Since it burst onto the Broadway scene in 2015, Hamilton has been at the top of the musical world. It has become so popular that lyrics, references, and especially Alexander Hamilton himself, have become part of the cultural fabric.
With the release of the film edition of the production earlier this month, on Disney+, Hamilton has extended its reach even further.
Days later we’re still humming “The Room Where it Happened” and thinking about the adventurous life and tragic death of Hamilton. Today is the 116th anniversary of Hamilton’s death, so in honor of the revolutionary founding father, let’s take a look back on his life.
Alexander Hamilton was born in the Caribbean island of Nevis on January 11, in either 1755 or 1757, and his father abandoned his family in his early childhood. His mother died when he was a young teenager, and was taken in by a wealthy merchant, who furthered his education. Hamilton demonstrated a great interest and capacity for learning from a young age, despite his early setbacks.
As a late teen, Hamilton made his way to Boston, then to New York City to attend college. He enrolled in King’s College, which has since been renamed Columbia University. Here, he quickly showed his revolutionary leanings, and began to participate in protests and rallies agitating for political independence.
His education was put on hold due to the outbreak of the Revolution, but he eventually returned to the books on his own and passed the bar after the war.
Nassau Hall, Princeton University
Hamilton joined the military to fight for independence, and was an influential leader from the start of his service. During the Battle of Princeton, Hamilton showed exemplary leadership when he helped to force British soldiers holed up in the Nassau Hall at Princeton University to surrender by blasting cannon at the building until they surrendered.
Hamilton became a trusted aide to General George Washington, and was involved in several important battles during the war. During the Battle of Yorktown, he led a battalion of light infantry which played a pivotal role in the British surrender. It helped to cement Hamilton’s reputation as a patriot and leader in the new country.
After the Revolution, Hamilton returned to New York, studied for and passed the bar, and began to practice law. As it became obvious that the Articles of Confederation were failing to govern the new country, Hamilton was tapped to represent New York at the Congress of the Confederation, and later the Constitutional Convention, both in Philadelphia, Pennsylvania.
Although he wasn’t a major contributor at the convention, he wrote a series of articles that became the Federalist Papers, an argument in favor of the Constitution and the radical form of government it entailed.
After the establishment of a new, stronger central government, Hamilton served in various capacities for both George Washington and John Adams, as well as his involvement in politics. However, after the turn of the century, he returned to New York City and began practicing law again. Here, he also advocated against the international slave trade.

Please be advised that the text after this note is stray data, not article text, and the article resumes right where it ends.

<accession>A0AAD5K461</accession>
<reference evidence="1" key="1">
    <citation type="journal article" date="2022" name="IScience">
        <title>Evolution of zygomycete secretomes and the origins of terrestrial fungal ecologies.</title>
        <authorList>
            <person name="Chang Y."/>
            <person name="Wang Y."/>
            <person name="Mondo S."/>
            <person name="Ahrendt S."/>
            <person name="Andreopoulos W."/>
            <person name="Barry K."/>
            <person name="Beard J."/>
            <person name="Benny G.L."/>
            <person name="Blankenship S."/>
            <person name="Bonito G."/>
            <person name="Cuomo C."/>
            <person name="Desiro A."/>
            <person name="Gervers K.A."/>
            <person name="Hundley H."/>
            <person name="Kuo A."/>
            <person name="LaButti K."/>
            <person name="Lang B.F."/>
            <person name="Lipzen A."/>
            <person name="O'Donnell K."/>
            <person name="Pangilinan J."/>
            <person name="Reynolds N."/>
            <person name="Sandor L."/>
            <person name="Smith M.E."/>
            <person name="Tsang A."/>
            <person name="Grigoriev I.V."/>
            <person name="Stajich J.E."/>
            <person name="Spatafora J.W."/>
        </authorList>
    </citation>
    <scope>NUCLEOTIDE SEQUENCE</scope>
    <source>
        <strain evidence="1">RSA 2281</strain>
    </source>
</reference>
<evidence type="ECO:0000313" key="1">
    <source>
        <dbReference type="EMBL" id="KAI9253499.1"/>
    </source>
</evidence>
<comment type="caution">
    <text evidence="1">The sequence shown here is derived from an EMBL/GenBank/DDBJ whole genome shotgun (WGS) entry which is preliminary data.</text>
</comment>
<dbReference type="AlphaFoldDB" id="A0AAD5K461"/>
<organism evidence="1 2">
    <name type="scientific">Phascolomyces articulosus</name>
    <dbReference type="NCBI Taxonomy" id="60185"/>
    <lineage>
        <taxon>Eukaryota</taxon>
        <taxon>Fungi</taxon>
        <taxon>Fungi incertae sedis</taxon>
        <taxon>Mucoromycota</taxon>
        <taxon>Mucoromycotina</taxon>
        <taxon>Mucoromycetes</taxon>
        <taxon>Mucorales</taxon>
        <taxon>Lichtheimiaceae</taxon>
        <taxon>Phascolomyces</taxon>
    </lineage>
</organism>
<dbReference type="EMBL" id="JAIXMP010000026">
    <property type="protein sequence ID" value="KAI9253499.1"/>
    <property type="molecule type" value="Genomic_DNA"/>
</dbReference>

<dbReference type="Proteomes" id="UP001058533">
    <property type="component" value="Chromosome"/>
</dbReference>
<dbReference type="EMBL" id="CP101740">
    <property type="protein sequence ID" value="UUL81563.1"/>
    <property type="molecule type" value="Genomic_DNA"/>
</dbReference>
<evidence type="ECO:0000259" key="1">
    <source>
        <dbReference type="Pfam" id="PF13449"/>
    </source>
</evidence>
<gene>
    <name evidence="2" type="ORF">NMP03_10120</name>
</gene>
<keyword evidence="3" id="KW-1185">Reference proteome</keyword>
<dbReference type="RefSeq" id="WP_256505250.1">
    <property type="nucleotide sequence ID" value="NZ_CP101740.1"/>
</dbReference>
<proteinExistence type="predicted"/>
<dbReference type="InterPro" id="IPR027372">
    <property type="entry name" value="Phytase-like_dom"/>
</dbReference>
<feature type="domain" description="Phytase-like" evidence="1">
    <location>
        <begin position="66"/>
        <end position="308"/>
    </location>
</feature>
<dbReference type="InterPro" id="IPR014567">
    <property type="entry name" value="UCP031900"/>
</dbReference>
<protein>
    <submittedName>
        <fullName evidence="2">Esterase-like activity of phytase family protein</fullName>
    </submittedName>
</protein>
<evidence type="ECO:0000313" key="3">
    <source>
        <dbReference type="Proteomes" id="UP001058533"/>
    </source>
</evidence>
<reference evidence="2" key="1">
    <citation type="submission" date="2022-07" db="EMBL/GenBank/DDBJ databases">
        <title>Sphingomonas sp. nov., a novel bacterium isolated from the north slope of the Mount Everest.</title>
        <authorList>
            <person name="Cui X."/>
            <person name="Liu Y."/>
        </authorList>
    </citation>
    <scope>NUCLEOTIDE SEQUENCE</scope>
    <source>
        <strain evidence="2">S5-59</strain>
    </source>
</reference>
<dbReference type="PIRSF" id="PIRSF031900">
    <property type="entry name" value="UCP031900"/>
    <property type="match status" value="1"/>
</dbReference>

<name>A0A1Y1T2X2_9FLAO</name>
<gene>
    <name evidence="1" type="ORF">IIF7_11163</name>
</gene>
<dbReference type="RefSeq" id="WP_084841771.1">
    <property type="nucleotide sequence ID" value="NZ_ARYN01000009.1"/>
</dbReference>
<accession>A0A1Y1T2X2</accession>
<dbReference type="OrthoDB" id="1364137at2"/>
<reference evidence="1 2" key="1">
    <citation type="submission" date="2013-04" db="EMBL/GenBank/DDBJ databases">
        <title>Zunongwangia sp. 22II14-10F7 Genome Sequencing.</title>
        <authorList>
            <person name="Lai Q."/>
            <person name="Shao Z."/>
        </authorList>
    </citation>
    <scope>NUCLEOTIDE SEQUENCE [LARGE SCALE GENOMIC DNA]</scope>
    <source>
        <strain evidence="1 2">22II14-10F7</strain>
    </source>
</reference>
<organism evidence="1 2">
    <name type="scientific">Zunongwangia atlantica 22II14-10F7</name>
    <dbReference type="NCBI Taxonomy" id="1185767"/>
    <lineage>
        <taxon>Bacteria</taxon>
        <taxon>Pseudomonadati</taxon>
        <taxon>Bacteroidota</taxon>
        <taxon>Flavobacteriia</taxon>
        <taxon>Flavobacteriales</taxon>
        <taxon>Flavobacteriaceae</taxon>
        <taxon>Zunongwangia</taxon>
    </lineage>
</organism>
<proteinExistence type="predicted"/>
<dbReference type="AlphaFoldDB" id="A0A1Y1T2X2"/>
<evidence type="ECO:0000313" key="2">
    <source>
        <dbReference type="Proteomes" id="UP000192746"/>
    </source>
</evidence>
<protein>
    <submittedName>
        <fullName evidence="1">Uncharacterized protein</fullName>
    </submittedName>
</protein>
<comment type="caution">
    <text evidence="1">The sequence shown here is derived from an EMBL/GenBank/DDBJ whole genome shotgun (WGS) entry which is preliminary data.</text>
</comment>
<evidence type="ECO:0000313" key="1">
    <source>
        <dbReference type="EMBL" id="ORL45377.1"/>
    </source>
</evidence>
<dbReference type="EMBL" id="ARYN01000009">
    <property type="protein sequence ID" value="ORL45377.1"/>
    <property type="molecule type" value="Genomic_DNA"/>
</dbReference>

He lived with his wife Eliza and their children in a house he named “The Grange”, located on 32 acres in upper Manhattan, back when upper Manhattan was rural. The house has been moved twice within the neighborhood and turned into a National Memorial in 1962. It has been restored and renovated, and outfitted to represent what it would have been like when Hamilton lived there.
Site of the Duel
Despite having left the federal government, Hamilton remained very involved in politics. When his political rival Aaron Burr returned to New York to run for governor, Hamilton publicly backed Burr’s opponent. Burr, feeling slighted, challenged Hamilton to a duel.
As the sun rose over Weehawken, New Jersey, Hamilton and Burr met for the duel. Hamilton either fired and missed intentionally, or fired by reflex after he was shot by Burr. The site has largely been turned into a massive home, but there is a monument on the site where the duel took place.
Buried at Trinity Church
Hamilton was taken to a doctor, but he succumbed to his injuries on July 12, 1804. His funeral was held at Trinity Church in Manhattan, and he was interred in the Trinity Church Cemetery.
His grave includes a white stone pyramid and is prominent within the cemetery, and is befitting the man who fought for his country, served in the government, and worked tirelessly to influence and better the form of government for the United States. Visitors to the church are able to see the memorial from the street.
Hamilton was so often in “the room where it happened” that his legacy has been secured as one of the most important, if not most famous founding fathers of the United States. So on this anniversary of his death, let us all remember Hamilton, and tell his story.